This week in Pyongyang, North and South Korea played out a 0-0 draw in a qualifying match for the 2022 FIFA World Cup.
The fixture took its place in the history books, becoming the first men's game between the two nations to take place in the North Korean capital since 1990.
Despite the significance of the moment, the teams completed the 90 minutes in an empty Kim Il Sung Stadium. Supporters and foreign media were barred from attending, and the match was not broadcast live.
The Korea Football Association (KFA) has since complained about the situation, asking the Asian Football Confederation to consider sanctioning North Korea for its "lack of co-operation".
South Korean Unification Ministry spokesman Lee Sang-min claimed it had tried to "sound the North out several times" to allow fans access to the stadium and for the qualifier to be broadcast on television.
"We asked North Korea on multiple occasions for help in allowing our media and supporters to travel to Pyongyang, but North Korea refused to cooperate," the KFA said in its letter, according to South Korean news agency Yonhap.
"We believe the AFC should review whether it should discipline North Korea's football association for its lack of co-operation in these and other matters."
However the incident unfolds, it highlights the chasm that still exists between the two countries technically still at war. More notably, it discredits the continued belief there will be a joint Korean bid for the 2032 Olympic Games.
South Korean President Moon Jae-in met with International Olympic Committee (IOC) President Thomas Bach during the United Nations General Assembly in New York City last month. The meeting, during which Bach reportedly told Moon that the IOC would support the efforts from the two countries to form a joint candidature, seemed to reignite the idea of a possible bid.
A further boost came when it was confirmed there are no plans to award the 2032 Games until 2021 at the earliest, giving North and South Korea more time to put together their plan.
Moon appeared buoyed by the updates, attending the Opening Ceremony of the 100th annual Korean National Sports Festival in Seoul and urging local citizens to "take the lead again" in the hosting of the "2032 Seoul-Pyongyang Olympics".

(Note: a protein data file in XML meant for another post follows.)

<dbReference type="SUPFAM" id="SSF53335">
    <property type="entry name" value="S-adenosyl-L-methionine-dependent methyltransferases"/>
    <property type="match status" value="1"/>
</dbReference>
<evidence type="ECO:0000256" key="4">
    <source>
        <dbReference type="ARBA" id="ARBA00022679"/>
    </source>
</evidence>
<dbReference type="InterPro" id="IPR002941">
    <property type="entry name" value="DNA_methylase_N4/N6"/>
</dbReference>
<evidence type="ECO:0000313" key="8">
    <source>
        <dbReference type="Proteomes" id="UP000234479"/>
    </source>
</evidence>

"When inter-Korea dialogue was cut off, and the relationship was in a difficult situation, it was sport that opened the door to meetings and dialogue," he said.
"If the 1988 Seoul Olympics opened the era of harmony between East and West, the 2018 Pyeongchang Winter Olympics opened the era of peace on the Korean Peninsula."
Yet the possibility of such a joint bid seems extremely remote when North Korea will not allow media or supporters into a football match. Hosting the biggest sporting event in the world would require accepting the influx of people wanting to report on, or watch, competition, something which the country is clearly not willing to do.
The incident also shows a lack of communication between the two nations, with Lee sounding exasperated at having to repeatedly contact North Korea with little return.
It is not the first time this has happened recently in the sporting arena. With plans to field a joint team in women's hockey at the Tokyo 2020 Olympic Games, South Korea heard nothing from North Korea when trying to organise combined training sessions, meaning they could not register a unified side for the International Hockey Federation Series Finals.
How would it be possible to organise an Olympics with such little contact? If a joint bid was to materialise, this would have to be sorted very quickly.
In general, it seems as if relations between the two Koreas are too volatile and erratic to allow for a joint bid.
When the mood dips, this also plays out in the sporting world. North Korea were a very notable no-show at the International Swimming Federation World Aquatics Championships in the South Korean city of Gwangju. Their absence came at a time when they were exchanging a war of words with their neighbour, having reportedly carried out a number of missile tests.
Relations will not be able to improve and remain at the level required to organise a joint event.
Despite recent optimism from Moon and the IOC that a North and South Korean Olympic Games could be possible, the match under such controlled conditions in Pyongyang has simply highlighted how unlikely it is to happen.